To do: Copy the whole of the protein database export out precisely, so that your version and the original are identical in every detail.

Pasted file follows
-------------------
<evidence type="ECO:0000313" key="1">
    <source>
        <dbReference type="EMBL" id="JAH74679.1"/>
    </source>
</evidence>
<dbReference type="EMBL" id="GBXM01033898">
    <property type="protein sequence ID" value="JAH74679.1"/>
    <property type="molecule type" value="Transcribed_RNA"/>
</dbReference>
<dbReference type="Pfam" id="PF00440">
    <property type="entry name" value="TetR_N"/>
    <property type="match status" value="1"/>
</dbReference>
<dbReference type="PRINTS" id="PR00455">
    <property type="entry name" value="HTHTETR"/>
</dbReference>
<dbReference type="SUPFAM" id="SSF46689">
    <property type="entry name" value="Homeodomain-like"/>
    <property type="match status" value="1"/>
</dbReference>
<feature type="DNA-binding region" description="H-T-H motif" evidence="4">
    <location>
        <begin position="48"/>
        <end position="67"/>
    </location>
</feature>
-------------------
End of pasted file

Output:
<evidence type="ECO:0000313" key="1">
    <source>
        <dbReference type="EMBL" id="JAH74679.1"/>
    </source>
</evidence>
<dbReference type="EMBL" id="GBXM01033898">
    <property type="protein sequence ID" value="JAH74679.1"/>
    <property type="molecule type" value="Transcribed_RNA"/>
</dbReference>
<dbReference type="Pfam" id="PF00440">
    <property type="entry name" value="TetR_N"/>
    <property type="match status" value="1"/>
</dbReference>
<dbReference type="PRINTS" id="PR00455">
    <property type="entry name" value="HTHTETR"/>
</dbReference>
<dbReference type="SUPFAM" id="SSF46689">
    <property type="entry name" value="Homeodomain-like"/>
    <property type="match status" value="1"/>
</dbReference>
<feature type="DNA-binding region" description="H-T-H motif" evidence="4">
    <location>
        <begin position="48"/>
        <end position="67"/>
    </location>
</feature>